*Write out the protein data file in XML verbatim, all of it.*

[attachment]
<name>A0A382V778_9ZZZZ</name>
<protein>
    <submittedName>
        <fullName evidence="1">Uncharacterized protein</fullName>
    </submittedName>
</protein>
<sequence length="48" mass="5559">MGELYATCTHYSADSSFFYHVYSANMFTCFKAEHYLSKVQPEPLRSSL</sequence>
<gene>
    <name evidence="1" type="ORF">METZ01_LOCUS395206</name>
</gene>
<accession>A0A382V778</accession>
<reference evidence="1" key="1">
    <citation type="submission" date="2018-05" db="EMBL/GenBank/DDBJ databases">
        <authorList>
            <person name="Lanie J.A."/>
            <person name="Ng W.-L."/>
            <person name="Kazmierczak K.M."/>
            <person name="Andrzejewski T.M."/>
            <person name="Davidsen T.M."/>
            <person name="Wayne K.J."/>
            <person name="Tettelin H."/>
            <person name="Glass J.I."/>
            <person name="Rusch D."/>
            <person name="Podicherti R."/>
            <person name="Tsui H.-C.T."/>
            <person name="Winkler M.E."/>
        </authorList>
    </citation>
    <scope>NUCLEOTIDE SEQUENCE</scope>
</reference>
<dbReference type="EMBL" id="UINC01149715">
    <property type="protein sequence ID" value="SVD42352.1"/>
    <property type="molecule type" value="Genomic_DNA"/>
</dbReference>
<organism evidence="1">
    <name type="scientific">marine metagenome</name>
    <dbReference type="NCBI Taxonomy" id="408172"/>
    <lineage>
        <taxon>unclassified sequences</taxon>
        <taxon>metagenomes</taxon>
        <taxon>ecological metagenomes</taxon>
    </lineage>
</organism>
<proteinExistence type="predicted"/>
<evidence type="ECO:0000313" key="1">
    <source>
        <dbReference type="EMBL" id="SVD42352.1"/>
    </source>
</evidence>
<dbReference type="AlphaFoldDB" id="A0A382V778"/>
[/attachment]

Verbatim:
<name>A0A382V778_9ZZZZ</name>
<protein>
    <submittedName>
        <fullName evidence="1">Uncharacterized protein</fullName>
    </submittedName>
</protein>
<sequence length="48" mass="5559">MGELYATCTHYSADSSFFYHVYSANMFTCFKAEHYLSKVQPEPLRSSL</sequence>
<gene>
    <name evidence="1" type="ORF">METZ01_LOCUS395206</name>
</gene>
<accession>A0A382V778</accession>
<reference evidence="1" key="1">
    <citation type="submission" date="2018-05" db="EMBL/GenBank/DDBJ databases">
        <authorList>
            <person name="Lanie J.A."/>
            <person name="Ng W.-L."/>
            <person name="Kazmierczak K.M."/>
            <person name="Andrzejewski T.M."/>
            <person name="Davidsen T.M."/>
            <person name="Wayne K.J."/>
            <person name="Tettelin H."/>
            <person name="Glass J.I."/>
            <person name="Rusch D."/>
            <person name="Podicherti R."/>
            <person name="Tsui H.-C.T."/>
            <person name="Winkler M.E."/>
        </authorList>
    </citation>
    <scope>NUCLEOTIDE SEQUENCE</scope>
</reference>
<dbReference type="EMBL" id="UINC01149715">
    <property type="protein sequence ID" value="SVD42352.1"/>
    <property type="molecule type" value="Genomic_DNA"/>
</dbReference>
<organism evidence="1">
    <name type="scientific">marine metagenome</name>
    <dbReference type="NCBI Taxonomy" id="408172"/>
    <lineage>
        <taxon>unclassified sequences</taxon>
        <taxon>metagenomes</taxon>
        <taxon>ecological metagenomes</taxon>
    </lineage>
</organism>
<proteinExistence type="predicted"/>
<evidence type="ECO:0000313" key="1">
    <source>
        <dbReference type="EMBL" id="SVD42352.1"/>
    </source>
</evidence>
<dbReference type="AlphaFoldDB" id="A0A382V778"/>